Figuring my odds were pretty good, I decided to call Crif Dogs the next day. It’s a relatively simple hot dog joint; what need could they have for nuts? None. They have no need for nuts, and they don’t use any nuts or nut products in anything they sell. And their buns are made in a nut- and peanut-free facility. What better news was there to receive? (I guess they could’ve told me they were nut-free in the vendor-vetting sense, but it’s all right that they didn’t. I was very pleased with their level of allergy-friendliness, even though I can’t quite categorize them as “truly nut-free.”)

I should mention, though, that Crif Dogs does use peanut butter (Skippy, which is made in a peanut-only facility) for one of their signature dogs. And although guy I spoke with told me that the peanut butter’s kept separate and that those with peanut allergies shouldn’t have any trouble eating at Crif Dogs, I figured its presence was something worth noting.

It was good news all around, and I was very, very excited. But I was a little apprehensive, too. I didn’t want to get my hopes up—what if Crif Dogs turned out to be on par with your average Papaya King (or worse yet, your average Papaya King imitator)?

Well, it didn’t. Crif Dogs is way, way better than Papaya King—which doesn’t mean all that much, I guess, given how mediocre Papaya King tends to be these days. Let me try again, then: The hot dogs at Crif Dogs are really, really good—the best I’ve eaten in a long time, for sure—and…well, go eat one (or three or six) and see for yourself.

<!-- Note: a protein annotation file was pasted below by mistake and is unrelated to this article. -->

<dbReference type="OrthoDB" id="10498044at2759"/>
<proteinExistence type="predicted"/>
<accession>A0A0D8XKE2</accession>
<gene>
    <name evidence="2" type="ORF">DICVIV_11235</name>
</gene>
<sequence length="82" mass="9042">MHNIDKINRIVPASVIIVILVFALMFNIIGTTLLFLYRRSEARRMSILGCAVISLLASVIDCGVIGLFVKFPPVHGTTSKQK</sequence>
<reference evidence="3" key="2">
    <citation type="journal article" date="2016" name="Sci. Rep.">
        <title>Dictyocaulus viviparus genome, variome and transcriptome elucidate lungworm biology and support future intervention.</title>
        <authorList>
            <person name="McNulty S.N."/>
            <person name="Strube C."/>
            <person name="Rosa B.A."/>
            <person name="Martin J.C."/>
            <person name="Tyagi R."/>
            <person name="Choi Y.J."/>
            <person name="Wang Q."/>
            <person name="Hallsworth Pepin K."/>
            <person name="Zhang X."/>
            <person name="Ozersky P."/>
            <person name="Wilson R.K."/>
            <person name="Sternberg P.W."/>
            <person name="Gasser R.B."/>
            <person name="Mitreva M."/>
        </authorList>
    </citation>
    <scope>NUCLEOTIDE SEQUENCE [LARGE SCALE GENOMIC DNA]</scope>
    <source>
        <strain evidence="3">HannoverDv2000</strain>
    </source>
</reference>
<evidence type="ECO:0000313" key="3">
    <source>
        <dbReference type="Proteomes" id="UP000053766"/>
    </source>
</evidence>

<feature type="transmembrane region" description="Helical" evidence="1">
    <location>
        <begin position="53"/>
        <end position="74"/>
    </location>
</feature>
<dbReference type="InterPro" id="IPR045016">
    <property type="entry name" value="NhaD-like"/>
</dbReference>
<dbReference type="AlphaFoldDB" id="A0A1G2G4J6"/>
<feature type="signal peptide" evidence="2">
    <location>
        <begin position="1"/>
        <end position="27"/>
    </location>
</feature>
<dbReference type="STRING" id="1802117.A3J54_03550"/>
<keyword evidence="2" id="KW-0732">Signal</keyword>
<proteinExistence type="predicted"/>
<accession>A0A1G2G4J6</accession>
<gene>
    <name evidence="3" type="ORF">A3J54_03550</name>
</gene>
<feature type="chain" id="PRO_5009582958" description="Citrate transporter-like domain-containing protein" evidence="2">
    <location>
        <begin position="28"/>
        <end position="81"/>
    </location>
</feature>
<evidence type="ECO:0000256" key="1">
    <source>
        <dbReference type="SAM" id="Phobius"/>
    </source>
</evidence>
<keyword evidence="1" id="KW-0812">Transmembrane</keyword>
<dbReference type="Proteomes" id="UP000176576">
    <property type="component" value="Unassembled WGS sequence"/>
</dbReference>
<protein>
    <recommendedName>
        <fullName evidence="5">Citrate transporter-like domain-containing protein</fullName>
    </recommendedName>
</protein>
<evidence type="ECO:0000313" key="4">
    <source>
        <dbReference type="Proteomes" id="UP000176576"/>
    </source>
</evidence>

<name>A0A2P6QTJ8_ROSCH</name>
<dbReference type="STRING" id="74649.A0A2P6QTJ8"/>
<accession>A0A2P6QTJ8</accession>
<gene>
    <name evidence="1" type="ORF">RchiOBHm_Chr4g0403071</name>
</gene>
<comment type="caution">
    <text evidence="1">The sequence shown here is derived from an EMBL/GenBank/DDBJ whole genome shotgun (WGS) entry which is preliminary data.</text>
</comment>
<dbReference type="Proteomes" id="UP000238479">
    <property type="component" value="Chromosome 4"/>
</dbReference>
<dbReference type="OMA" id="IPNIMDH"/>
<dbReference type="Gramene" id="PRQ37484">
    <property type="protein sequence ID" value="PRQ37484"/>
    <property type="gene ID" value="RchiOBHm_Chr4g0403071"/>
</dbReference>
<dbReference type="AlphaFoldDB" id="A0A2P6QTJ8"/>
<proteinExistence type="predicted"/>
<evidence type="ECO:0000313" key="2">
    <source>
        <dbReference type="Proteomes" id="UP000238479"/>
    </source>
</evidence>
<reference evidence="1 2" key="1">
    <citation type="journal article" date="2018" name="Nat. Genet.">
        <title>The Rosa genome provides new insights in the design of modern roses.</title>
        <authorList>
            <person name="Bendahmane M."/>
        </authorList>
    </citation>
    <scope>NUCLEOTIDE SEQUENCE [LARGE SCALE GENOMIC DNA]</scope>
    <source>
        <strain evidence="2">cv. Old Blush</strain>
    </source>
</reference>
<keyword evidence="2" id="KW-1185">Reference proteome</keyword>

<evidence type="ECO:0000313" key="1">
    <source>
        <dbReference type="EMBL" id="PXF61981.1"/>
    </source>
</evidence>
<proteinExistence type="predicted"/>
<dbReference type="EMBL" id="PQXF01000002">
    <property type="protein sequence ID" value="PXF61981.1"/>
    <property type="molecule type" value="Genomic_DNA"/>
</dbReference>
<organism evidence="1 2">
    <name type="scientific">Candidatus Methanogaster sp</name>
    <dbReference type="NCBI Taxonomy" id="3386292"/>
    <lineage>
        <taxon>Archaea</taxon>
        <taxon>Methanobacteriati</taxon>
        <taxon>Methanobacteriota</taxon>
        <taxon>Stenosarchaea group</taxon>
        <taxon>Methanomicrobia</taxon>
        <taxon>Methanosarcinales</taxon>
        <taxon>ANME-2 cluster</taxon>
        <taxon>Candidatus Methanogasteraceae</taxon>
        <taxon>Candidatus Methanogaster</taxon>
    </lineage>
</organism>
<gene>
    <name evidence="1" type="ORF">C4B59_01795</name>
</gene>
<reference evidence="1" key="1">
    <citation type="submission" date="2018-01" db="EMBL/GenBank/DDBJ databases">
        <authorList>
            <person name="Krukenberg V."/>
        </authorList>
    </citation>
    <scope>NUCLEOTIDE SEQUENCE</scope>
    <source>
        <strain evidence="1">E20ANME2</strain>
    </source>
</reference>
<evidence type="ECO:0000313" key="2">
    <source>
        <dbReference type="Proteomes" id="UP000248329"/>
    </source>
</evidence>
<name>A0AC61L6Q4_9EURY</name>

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Naturally, I started with the John-John Deragon (pictured at the top of this post—and spelled “John-John” on some menus and “Jon-Jon” on others, which drives me a little insane), the everything bagel–inspired hot dog that Bourdain and Chang put me onto. I didn’t know what to expect, really, because the thing sounds simultaneously sacrilegious and delectable. (In fact, the sacrilege is literal. As Bourdain remarked, “there’s a whole Jewish–pork violation there, which actually is kind of a turn on.”)

Taste-wise, though, there’s no sacrilege here. This hot dog is delicious. The scallions are plentiful, the everything seasoning is spot-on (though a bit too salty), and the cream cheese isn’t off-putting in the slightest; in fact, it’s a rather nice touch. All the ingredients come together perfectly, and the first time I tried this dog, I was one happy camper. The best part is definitely the hot dog itself—the perfect thickness, with a satisfyingly firm casing—but each and every component is solid in its own right.

And the John-John isn’t even the weirdest thing on the menu. There’s a bacon-wrapped dog topped with avocado and sour cream. There’s a bacon-wrapped dog topped with teriyaki sauce, pineapple, and green onions. There’s a bacon-wrapped dog topped with peanut butter, pickles, and crushed potato chips. (Yeah, they love their bacon at Crif Dogs. I don’t—at all—but I’ll live.) There’s a cream cheese schmear dog. There’s a B.L.T. dog. There’s even a dog-substitute for vegetarians. In short: Crif Dogs sells a lot of shit, and it all intrigues me.

Of course, they have their fair share of standard offerings, too: ketchup, mustard, sauerkraut, sautéed onions, relish, raw onions, chili cheese, baked beans…you get the gist. And though I haven’t yet had a chance to try each and every thing I’ve been eyeing, the things I have tried have been pretty damn tasty. Truthfully, it seems hard to go wrong at Crif Dogs—unless you don’t like hot dogs, in which case I’d recommend going somewhere else. (Or, you know, reevaluating.)